Make a cob Bee Block for solitary bees

video Make a cob Bee Block for solitary bees

Many types of solitary bees live, hide and lay their eggs in holes in the ground, in wood or in hollow weed stems or raspberry canes.  Lets make it easy for them to find a good home with a bee block.
gaiatechnician (author) 4 years ago
Just a note that this is an update and not the original video. Bees continue to shelter and to lay eggs in the Bee Blocks.
FireflyInt1 year ago
Really enjoyed that, thank you!
I'm trying to construct my first experimental solitary bee hives at the moment. Could you please give me you cob/mud recipe? I am trying to collect bamboo for the bees. Have you worked with this before?
Thank you.
gaiatechnician (author)  FireflyInt1 year ago
Bamboo works, Cob recipes vary depending on the clay. Use sharp sand (coarse sand or rock wall sand or "concrete sand" and try it 2 sand to one clay. Make a snake and squeeze it between your fingers. If you hear the sand grains grinding against each other, it is probably good cob mix. If you cannot hear them, either you have very good clay and you can try 3 sand to 1 clay or you need an ear test. Best of luck. I always try as many different size holes as I can. (We do not know what bees are out there so you make something for everybody). This ends up a lot more fun to watch than just 3 weeks of mason bees. I got bees using it March to October. Thanks Brian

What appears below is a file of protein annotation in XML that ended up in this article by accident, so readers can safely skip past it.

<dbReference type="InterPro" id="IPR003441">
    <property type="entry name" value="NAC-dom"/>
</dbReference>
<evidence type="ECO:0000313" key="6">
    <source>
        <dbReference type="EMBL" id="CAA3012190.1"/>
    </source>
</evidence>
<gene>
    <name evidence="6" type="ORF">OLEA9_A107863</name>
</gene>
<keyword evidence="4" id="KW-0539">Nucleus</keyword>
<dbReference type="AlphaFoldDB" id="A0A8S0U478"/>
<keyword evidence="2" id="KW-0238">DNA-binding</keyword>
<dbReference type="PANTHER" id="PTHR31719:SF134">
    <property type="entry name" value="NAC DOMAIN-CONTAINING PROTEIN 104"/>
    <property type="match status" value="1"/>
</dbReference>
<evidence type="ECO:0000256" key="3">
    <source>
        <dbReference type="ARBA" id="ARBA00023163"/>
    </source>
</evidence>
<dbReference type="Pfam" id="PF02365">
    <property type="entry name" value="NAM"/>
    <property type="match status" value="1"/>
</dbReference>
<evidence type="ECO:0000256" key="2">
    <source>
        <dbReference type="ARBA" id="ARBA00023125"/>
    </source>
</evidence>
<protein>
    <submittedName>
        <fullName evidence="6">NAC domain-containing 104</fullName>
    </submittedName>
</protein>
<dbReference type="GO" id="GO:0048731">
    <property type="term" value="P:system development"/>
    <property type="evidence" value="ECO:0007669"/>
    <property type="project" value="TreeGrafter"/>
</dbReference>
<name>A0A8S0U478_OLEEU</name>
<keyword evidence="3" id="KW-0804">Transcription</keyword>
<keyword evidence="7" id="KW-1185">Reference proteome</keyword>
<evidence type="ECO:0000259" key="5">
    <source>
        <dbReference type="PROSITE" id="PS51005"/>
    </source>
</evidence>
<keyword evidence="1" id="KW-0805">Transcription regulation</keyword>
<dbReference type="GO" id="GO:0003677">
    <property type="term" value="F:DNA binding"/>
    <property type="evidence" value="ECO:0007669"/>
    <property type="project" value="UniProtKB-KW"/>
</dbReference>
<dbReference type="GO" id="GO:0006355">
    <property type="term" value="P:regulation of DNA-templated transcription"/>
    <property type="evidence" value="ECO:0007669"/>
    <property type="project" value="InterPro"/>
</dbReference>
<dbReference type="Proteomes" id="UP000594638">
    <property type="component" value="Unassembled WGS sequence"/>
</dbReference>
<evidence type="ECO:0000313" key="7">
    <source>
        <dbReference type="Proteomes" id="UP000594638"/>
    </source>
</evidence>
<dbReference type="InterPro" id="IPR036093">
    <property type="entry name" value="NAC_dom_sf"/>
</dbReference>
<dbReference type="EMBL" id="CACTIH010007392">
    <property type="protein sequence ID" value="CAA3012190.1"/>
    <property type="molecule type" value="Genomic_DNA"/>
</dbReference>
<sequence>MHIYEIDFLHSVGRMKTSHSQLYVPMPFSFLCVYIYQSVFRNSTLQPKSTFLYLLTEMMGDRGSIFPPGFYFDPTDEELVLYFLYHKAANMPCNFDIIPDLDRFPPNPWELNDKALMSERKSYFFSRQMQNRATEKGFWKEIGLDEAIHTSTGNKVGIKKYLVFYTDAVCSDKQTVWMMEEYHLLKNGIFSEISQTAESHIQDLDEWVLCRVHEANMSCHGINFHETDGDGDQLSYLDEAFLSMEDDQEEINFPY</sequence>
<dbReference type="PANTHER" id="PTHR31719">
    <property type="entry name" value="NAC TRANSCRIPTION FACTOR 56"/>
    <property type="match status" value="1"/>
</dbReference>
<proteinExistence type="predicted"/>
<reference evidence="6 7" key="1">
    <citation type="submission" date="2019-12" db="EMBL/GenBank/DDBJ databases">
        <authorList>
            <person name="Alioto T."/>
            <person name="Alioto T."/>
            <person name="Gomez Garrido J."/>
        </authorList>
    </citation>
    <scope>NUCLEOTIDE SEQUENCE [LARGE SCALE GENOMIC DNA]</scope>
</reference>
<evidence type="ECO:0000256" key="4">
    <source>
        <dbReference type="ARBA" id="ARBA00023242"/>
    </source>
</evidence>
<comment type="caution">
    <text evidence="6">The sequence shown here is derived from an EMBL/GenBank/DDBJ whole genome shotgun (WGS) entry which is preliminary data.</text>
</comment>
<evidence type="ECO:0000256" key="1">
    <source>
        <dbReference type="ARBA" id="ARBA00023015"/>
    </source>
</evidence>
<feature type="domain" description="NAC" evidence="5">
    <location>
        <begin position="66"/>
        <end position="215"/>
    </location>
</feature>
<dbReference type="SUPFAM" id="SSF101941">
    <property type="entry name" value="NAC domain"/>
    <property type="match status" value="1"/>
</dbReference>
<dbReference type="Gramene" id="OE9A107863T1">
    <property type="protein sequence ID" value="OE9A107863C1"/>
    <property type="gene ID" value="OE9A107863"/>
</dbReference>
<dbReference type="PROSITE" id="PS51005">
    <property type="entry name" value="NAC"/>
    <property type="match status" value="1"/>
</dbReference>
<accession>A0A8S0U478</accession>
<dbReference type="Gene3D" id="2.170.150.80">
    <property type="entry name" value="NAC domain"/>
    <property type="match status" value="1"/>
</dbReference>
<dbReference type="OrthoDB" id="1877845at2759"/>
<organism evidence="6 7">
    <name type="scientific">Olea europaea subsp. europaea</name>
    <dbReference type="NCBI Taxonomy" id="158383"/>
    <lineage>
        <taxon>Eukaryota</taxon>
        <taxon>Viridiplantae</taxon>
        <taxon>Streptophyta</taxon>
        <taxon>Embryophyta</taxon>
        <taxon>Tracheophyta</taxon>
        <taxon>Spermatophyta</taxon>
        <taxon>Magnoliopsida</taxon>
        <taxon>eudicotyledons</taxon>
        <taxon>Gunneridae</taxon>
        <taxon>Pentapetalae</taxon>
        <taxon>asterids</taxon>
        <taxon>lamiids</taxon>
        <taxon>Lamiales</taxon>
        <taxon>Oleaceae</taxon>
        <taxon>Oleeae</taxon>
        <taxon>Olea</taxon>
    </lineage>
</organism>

Thanks so much Brian! Great tips.
Turnpike7a4 years ago
audio is ridiculously low
gaiatechnician (author)  Turnpike7a4 years ago
Thanks for the input. I probably recorded it a bit low, sorry, cannot fix that.
BUT my speakers have a volume control that fixes it anyway.
Guess you need new speakers.
whygreen4 years ago
NOT a bee nest, a WASP nest. if you build this, you will DIE when you get stung if you have an allergic reaction to the sting! If you want honey bees, look up a honey bee box! If you want WASPs that sting then build this.
this is a pretty extreme statement. Almost all bees can sting, and will. Wasps are just a bit more ready to do so. they also have an important place in the ecosystem, preying on other insects that harm crops, etc.
gaiatechnician (author)  whygreen4 years ago
I have been told by a BEE EXPERT that the BEES that look like wasps are probably wool carder bees. They are fun to watch. Amazing fliers.
Voltsmarq4 years ago
I can't hear the audio.
Very cool!! Won't be able to do one this year, but hopefully next year! Thanks for sharing this!